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Bow-Legs & Knock-Knees: Information For Parents

Bow-Legs & Knock-Knees:  Information For Parents

McKenzie Pediatrics

What Parents Think iAs Abnormal, When It's Really Normal:

  1. Toddlers walk with a wide-based gait, especially if diapered, and little arm swing, with little ground clearance, and a mild foot drop.  All of these are normal in the first 3 to 6 months of walking.
  2. When toddlers hurry, they don't take longer steps, but instead walk faster, leading to increased trips and falls.
  3. Toddlers knees are closer to their ankles than in older kids and adults, make milk torsional (or twisting) irregularities more obvious
  4. Toddlers seldom walk in a straight line...they're are always twisting, turning, leaning, & over-balancing
  5. Toddlers appear bowlegged until 18 to 24 months.  Children's legs then straighten out temporarily, then become knock-kneed to some degree by age 3, until as old as age 7!

To summarize, an adult-like gait is not reached until around age 3!

Should I Worry That My Child Is Bow-Legged?

Many children in diapers have bowlers.  For every 100 small children brought to the doctor for concerns about bowleggedness, only 1 or 2 will have a disease requiring treatment.  In many cases, the bowing is more apparent than real.  When you light the child down to extend their knees, they bowing usually goes away.  Most children stop being or appearing bowlegged by age 3.  There is no point in treating something that will correct itself.  Special shoes and splints have been used for hundreds of years, and are now realized as antiquated and useless.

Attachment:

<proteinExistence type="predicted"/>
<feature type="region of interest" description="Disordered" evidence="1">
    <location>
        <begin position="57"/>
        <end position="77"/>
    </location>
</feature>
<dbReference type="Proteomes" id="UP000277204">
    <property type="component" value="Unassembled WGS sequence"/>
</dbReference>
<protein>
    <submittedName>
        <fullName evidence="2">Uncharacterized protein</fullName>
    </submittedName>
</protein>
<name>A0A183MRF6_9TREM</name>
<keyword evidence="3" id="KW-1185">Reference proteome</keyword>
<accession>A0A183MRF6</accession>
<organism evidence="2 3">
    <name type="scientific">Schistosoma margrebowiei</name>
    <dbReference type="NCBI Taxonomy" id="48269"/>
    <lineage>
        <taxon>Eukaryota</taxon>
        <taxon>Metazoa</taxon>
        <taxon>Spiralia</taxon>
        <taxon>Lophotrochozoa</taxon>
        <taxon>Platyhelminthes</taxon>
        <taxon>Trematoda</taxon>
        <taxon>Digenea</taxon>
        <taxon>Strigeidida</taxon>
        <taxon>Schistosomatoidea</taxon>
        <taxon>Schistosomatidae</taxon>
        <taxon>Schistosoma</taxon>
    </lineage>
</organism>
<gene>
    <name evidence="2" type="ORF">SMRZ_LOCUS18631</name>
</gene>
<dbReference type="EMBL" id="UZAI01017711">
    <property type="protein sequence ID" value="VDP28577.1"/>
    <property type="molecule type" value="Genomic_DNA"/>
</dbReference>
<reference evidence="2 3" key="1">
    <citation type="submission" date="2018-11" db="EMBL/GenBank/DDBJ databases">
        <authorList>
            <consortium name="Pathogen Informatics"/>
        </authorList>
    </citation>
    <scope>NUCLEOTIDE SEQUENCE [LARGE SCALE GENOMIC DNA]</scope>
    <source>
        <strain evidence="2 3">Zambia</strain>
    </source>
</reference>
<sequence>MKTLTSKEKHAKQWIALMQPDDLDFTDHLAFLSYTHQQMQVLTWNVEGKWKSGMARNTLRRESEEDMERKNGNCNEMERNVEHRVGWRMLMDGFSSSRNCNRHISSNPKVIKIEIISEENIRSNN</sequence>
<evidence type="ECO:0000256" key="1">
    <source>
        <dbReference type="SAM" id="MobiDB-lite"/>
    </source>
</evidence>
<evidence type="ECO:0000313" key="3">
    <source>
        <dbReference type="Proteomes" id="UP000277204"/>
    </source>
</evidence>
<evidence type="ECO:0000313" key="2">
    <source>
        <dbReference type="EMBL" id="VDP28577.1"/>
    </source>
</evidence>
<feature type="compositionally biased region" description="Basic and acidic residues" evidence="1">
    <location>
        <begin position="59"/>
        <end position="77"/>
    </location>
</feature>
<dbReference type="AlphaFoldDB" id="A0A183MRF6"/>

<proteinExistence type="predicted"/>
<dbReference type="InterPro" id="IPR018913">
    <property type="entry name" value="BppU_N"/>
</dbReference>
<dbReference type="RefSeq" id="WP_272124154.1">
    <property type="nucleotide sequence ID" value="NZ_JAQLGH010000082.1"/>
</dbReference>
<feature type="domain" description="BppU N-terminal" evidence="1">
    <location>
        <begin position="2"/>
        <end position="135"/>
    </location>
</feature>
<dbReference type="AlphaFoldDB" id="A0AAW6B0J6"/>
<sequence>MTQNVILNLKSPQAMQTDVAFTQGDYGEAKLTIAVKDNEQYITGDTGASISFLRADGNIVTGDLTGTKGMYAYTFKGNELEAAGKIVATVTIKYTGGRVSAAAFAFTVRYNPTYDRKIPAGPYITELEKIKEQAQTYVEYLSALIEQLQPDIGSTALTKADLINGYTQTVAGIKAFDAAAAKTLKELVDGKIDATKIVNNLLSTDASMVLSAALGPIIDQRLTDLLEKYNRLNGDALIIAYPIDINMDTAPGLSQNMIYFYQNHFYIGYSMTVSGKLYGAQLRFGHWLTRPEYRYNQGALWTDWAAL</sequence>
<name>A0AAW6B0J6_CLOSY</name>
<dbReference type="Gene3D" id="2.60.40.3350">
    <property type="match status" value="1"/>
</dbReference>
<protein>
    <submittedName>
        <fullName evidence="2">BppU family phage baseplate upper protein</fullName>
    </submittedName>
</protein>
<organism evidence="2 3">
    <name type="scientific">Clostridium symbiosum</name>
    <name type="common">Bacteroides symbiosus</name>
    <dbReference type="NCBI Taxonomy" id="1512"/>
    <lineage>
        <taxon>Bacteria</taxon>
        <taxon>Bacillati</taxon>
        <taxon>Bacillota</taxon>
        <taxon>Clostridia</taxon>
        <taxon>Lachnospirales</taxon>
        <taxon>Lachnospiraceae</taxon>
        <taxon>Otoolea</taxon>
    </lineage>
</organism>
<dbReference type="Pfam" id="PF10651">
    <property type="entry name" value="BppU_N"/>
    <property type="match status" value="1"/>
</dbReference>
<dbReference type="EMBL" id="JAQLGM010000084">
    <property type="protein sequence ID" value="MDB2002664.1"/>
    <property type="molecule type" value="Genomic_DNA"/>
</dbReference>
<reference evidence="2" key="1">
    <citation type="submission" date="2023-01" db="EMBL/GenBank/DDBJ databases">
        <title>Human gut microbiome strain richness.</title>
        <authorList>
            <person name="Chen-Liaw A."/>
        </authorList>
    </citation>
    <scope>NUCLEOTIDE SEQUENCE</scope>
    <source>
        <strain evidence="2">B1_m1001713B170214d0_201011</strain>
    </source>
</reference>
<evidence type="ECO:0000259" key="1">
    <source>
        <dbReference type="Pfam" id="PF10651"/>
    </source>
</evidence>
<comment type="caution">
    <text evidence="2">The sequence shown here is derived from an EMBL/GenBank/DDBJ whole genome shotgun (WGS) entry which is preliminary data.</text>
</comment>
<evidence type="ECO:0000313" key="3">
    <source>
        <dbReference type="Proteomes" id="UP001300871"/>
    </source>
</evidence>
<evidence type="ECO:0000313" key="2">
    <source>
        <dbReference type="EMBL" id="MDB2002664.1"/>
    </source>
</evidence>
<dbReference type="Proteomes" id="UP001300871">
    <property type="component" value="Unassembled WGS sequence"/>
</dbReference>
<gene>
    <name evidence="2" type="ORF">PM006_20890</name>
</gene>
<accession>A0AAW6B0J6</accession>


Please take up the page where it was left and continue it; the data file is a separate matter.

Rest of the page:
The few children who have bowlegs due to a bone disease generally have impaired bone growth throughout their bodies, and the bone disease often runs in families.  Blount's disease (Tibia Vara) is another bone disease occurring in 1 in 150 children, more often in African-Americans.  Your doctor will check the distance between knees when your child's ankles are pressed together in order to rule out this disease.  X-rays are only needed if the bowing is on one side, if a parent remained bowlegged into school age, if a bone disease is suspected, or if the bowleggedness persists after age 3.

Should I Worry That My Child Is Knock-Kneed?

Between the ages of 2 and 5, 75% of children standing with their knees gently pressed together will have 1 to 3 inches of space between their ankles.  Knock-knees are very common, and generally goes away without treatment.  Grandparents may remember the days when knock-knees were regarded as a sign of rickets due to bad nutrition.  Today, rickets is rare and occurs usually in children whose parents are food faddists.  The special shoes and splints used in grandparents' day are also now realized as antiquated and useless.

Others may worry because so many older Americans with arthritis have knock-knees, but it is the arthritis that causes this, no the other way around.  In general, taking an X-ray is unnecessary in children who are otherwise healthy and growing normally.  Knock-knees that begin in adolescence should be taken more seriously, and evaluated by an orthopedist.